(If you’re curious to see the Fantasmagoria illustration mentioned in the episode, you can find it here.)
FACT: People ate people due to an etymological error
By guest host Ryan F. Mandelbaum
Medical cannibalism has already featured prevalently on the show, but in this week’s episode I take a deeper dive into the specifics of mummy consumption. Namely, the fact that people ate mummies—the ancient, mummified, stolen remains of other human people—because someone somewhere misunderstood what a word meant. Find out more by listening to the live show!
FACT: The 1904 Olympic marathon included doping with rat poison, hitch-hiking to the finish, and several near-death experiences
By Claire Maldarelli
I was just a few days out from competing in the New York Marathon when we recorded this live show, so the spookiest stories I could come up with were all about one thing: running. But trust me—back in the olden days of modern marathoning, races got plenty scary.
I’ll set the stage. In 1896, the Greeks decided to bring back and modernize the Olympic games, and they decided to include marathons—running for 26.2 miles. Now it’s 1904, and even though the sport of running as we know it is still in its infancy, a motley crew of male athletes both amateur and elite have gathered to undertake the endurance race in St. Louis, Missouri. It’s August, it’s hot, and there’s a single self-service water station (in the form of a well that may or may not have given runners the runs, depending on who you ask) right in the middle of the course.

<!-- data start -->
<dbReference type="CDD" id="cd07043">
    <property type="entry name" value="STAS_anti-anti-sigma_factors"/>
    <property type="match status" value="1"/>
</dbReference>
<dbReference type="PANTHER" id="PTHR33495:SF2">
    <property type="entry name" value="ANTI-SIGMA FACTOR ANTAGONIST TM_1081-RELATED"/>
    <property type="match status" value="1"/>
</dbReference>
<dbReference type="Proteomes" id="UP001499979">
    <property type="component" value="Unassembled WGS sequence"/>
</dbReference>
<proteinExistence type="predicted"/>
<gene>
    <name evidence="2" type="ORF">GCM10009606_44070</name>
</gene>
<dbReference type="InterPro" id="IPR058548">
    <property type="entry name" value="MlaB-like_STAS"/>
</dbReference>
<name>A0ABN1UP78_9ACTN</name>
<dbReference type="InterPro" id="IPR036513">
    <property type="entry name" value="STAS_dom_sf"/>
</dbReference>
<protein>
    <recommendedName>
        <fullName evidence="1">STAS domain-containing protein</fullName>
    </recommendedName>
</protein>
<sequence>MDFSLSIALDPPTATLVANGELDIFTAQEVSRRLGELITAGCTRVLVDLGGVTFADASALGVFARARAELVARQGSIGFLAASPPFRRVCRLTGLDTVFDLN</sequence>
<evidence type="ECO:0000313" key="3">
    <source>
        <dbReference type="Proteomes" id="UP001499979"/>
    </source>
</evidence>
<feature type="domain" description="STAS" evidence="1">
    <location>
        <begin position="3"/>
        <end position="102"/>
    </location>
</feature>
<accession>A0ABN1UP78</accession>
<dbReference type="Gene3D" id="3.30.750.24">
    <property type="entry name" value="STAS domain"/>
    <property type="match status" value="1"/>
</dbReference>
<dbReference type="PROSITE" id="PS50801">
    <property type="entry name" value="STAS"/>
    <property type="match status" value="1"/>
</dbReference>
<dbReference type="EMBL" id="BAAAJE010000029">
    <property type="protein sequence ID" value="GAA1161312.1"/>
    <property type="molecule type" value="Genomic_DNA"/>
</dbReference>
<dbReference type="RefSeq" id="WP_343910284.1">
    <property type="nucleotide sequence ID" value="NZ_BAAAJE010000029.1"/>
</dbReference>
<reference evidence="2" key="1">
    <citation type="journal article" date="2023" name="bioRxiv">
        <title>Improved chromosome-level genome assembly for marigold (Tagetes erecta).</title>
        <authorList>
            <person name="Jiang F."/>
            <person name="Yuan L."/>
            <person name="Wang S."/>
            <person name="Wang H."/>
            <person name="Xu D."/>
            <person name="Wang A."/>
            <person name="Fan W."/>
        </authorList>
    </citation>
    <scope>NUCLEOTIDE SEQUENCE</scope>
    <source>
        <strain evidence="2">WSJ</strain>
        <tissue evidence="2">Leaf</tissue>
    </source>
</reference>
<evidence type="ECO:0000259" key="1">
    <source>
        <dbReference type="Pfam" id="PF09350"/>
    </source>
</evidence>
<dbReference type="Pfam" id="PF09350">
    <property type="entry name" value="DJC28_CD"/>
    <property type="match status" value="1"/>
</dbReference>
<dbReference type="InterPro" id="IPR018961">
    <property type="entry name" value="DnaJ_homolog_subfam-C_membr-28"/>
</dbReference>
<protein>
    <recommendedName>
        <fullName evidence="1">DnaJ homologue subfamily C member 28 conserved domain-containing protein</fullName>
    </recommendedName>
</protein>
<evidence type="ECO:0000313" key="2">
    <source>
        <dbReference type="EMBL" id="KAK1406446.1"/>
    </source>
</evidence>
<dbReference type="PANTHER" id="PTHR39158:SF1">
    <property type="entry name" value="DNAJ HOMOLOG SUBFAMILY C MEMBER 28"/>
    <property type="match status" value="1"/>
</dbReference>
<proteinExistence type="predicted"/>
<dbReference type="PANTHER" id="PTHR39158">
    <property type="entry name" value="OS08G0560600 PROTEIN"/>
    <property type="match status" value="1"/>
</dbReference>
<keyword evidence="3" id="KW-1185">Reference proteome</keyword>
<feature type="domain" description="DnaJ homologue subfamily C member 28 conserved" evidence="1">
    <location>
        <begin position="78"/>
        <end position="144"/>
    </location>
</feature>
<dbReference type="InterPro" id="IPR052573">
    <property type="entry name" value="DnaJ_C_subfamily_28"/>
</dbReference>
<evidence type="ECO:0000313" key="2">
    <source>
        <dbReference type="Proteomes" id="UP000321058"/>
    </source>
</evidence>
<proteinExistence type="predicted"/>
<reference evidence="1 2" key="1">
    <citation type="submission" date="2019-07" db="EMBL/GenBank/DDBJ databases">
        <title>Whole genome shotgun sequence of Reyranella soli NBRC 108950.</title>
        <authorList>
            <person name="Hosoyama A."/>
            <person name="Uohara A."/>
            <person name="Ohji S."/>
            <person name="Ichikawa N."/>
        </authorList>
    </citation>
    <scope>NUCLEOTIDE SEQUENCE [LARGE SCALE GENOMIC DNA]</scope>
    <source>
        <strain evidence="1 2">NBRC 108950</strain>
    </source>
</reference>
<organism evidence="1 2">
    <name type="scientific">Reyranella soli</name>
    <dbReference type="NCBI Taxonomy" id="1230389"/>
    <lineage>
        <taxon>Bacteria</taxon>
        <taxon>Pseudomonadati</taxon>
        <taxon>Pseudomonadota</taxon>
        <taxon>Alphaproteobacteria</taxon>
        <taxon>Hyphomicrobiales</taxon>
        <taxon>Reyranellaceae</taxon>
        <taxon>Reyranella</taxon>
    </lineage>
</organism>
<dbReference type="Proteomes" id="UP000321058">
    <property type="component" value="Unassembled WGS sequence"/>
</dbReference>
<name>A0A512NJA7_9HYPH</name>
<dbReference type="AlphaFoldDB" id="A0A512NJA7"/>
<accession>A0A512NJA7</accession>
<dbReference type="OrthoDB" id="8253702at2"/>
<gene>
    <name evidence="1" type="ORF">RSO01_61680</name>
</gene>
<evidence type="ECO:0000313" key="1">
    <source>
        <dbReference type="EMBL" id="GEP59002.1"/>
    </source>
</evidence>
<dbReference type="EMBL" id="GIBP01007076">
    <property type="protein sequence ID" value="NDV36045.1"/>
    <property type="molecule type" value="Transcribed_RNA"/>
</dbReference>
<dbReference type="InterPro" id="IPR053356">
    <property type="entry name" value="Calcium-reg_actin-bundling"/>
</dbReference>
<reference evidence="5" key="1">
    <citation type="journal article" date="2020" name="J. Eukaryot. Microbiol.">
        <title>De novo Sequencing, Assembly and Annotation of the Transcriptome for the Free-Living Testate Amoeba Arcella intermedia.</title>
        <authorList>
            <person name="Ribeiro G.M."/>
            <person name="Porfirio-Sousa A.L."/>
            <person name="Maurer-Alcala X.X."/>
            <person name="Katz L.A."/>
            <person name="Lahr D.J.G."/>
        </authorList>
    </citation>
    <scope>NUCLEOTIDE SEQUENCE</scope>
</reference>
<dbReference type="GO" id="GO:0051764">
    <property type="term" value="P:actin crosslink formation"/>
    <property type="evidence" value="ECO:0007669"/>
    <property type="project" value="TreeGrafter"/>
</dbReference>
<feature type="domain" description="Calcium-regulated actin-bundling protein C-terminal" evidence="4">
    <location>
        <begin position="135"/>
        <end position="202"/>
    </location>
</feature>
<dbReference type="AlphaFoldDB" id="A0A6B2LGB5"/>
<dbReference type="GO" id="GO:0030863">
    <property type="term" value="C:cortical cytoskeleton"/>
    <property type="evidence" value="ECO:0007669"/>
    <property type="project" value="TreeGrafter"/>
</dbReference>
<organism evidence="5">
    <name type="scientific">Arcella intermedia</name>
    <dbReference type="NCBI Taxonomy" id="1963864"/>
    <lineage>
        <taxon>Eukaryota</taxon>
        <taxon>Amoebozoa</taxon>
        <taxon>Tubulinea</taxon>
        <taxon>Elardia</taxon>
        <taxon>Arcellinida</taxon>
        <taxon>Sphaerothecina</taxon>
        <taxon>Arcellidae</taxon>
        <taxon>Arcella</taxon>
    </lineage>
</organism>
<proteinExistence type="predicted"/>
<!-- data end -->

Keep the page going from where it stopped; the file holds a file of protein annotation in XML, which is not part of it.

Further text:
Listen in to hear the entire saga—from champions intentionally doping with rat poison, to men literally tearing off their pants, to a would-be cheater rolling to the finish line in a taxi.
Luckily our understanding of the human body has come a long way, and marathons today are approached a lot more scientifically. Check out the tricks I learned while prepping for my first marathon—no rat poison required.
Drinking game rules!
Take a drink of your fabulous and refreshing beverage of choice whenever:
- A cast member says the word “weird” or “spooky”
- Rachel makes a joke about the fact that we obviously planned the live show in advance even though the podcast is totally spontaneous we swear
- Someone in the audience is audibly appalled (or just appallingly audible)
- Body horror or otherwise excessive mention of viscera
- Ryan finds an excuse to mention birds
- You feel like it
If you like The Weirdest Thing I Learned This Week, please subscribe, rate, and review us on Apple Podcasts (yes, even if you don’t listen to us on Apple—it really does help other weirdos find the show, because of algorithms and stuff). You can also join in the weirdness in our Facebook group and bedeck yourself in weirdo merchandise from our Threadless shop. And if you want to see us live in your city, help us out by completing this quick listener survey!